Delicate, part II

The Pedant’s sense of touch and taste are very sensitive.  I’ve also learned that he has asthma (although I’ve never seen him have an attack) and that he used to get such bad nosebleeds that his parents took him to a doctor and they cauterized a couple of the veins way up inside.  He wears earplugs to nightclubs and concerts and sometimes just while wandering around downtown because loud noises hurt his ears.  He’s Aspie (or probably is), as we already know.  I strongly suspect he has celiac disease.

All of which perversely turns me on.

I think it’s the juxtaposition of his delicate constitution with his physical strength and self-assured demeanour.  And the fact that he can relate to some of my weird shit* better than most people because he’s in a similar boat.  And the fact that his sensitivities make him vulnerable, which gives me opportunities to help and protect him and possibly endear myself to him in the process.

On a slightly different note, The Pedant has been expressing more and more bitterness about his parents lately.  I guess his parents noticed his Aspie tendencies when he was younger, but didn’t connect them with an actual brain issue; they just rolled their eyes at him for being weird.  And he blames his mom for his asthma; she’s always used tons of disinfectants around the house and he thinks this caused his immune system in general to be stunted (an immune system can only get strong if it has germs to practice on).  He has this plan/fantasy (plantasy!) of moving out of their house in secret, piece by piece, and then just changing his cell number and last name and never speaking to them again.

On one hand, his rants about this seem like they belong on someone a lot younger than thirty-two.  On the other hand, I can so relate.  I have a lot of old hurt and rage re: my parents not noticing my depression, anxiety, and food sensitivities.  I feel like my mom caused some of my issues.  And I actually did move away at twenty-one and didn’t tell my parents where I’d gone (I wasn’t living with them at the time, and I came back into their lives after five years, but still).  The only reason I don’t rant about my parents more to other people is that I feel it comes off as sort of juvenile and pathetic (shouldn’t I be over this shit by now?).  When The Pedant does it, I feel uncomfortable because he’s exhibiting a trait I don’t like in myself…but I also wanna collapse in relief because he gets it.  He knows what it’s like.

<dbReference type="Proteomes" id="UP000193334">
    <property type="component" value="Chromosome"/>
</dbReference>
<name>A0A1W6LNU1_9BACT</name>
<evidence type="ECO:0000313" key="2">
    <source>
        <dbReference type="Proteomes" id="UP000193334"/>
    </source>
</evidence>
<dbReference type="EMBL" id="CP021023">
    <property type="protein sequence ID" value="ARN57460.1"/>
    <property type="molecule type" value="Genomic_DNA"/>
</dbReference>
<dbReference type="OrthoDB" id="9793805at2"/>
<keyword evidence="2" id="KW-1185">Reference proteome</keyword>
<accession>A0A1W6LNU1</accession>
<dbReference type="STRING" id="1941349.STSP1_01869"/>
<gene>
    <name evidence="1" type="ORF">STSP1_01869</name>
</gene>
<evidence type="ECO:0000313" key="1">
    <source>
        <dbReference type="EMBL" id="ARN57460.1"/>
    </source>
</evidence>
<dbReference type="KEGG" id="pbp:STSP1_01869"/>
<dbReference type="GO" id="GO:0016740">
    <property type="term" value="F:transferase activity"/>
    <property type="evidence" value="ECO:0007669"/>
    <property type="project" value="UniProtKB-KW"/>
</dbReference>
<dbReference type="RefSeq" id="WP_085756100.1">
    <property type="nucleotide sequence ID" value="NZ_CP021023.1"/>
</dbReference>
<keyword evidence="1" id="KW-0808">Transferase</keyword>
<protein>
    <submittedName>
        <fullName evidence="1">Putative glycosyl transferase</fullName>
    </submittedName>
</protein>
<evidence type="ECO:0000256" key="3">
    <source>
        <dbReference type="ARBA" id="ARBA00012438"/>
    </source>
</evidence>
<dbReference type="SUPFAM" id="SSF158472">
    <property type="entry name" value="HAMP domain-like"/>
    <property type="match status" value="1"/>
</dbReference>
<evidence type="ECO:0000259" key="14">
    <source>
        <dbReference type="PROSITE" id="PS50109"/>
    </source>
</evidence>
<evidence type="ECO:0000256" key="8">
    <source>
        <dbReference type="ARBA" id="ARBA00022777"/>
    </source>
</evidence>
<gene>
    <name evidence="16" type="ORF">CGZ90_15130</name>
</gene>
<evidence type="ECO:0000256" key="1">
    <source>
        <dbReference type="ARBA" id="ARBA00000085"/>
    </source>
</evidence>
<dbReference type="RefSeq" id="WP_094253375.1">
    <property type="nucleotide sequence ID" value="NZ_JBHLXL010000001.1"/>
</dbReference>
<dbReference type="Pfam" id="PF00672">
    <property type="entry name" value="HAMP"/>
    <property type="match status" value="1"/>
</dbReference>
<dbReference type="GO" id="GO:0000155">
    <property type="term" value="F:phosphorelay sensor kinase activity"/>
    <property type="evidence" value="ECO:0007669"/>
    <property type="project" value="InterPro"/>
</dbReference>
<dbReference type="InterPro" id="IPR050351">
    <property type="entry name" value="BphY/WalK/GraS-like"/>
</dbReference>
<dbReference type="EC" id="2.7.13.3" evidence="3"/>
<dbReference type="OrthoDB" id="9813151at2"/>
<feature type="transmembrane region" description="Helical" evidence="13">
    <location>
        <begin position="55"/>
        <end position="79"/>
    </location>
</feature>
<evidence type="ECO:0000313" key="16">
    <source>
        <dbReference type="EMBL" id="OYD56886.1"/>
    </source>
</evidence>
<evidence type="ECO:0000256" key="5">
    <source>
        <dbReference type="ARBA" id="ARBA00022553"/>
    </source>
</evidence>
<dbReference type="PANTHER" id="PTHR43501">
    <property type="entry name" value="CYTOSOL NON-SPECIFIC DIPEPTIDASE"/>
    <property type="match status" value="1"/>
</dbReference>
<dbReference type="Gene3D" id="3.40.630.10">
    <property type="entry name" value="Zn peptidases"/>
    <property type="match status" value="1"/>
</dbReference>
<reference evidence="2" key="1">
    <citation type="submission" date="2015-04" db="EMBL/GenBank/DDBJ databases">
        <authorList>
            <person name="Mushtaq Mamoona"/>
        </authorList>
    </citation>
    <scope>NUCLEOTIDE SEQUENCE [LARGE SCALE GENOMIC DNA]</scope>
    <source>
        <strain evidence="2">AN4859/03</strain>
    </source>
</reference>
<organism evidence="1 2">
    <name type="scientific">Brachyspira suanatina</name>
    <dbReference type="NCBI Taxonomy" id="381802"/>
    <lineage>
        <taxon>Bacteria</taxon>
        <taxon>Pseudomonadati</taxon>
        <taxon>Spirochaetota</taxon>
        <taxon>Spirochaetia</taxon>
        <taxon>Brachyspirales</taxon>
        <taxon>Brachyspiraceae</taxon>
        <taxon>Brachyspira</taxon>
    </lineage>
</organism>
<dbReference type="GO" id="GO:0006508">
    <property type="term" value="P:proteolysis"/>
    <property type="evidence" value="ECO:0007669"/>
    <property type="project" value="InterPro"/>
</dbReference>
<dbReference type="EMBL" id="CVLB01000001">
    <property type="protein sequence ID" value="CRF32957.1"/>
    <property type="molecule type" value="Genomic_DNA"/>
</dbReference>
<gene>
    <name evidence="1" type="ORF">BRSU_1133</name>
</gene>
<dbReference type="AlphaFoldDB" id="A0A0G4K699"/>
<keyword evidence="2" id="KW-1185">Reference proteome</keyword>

It’s still difficult for me to reconcile The Pedant’s hurt and vulnerability and sensitivity with the brash, kind of assholish dude I thought he was when I first met him.

I just wanna hold him and comfort him and kiss all his boo-boos better and then fuck the shit out of him.

 

*I, too, have keen and easily overwhelmed senses.  Plus celiac disease, depression, anxiety, and food sensitivities.

2 Comments

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2 responses to “Delicate, part II

  1. Vy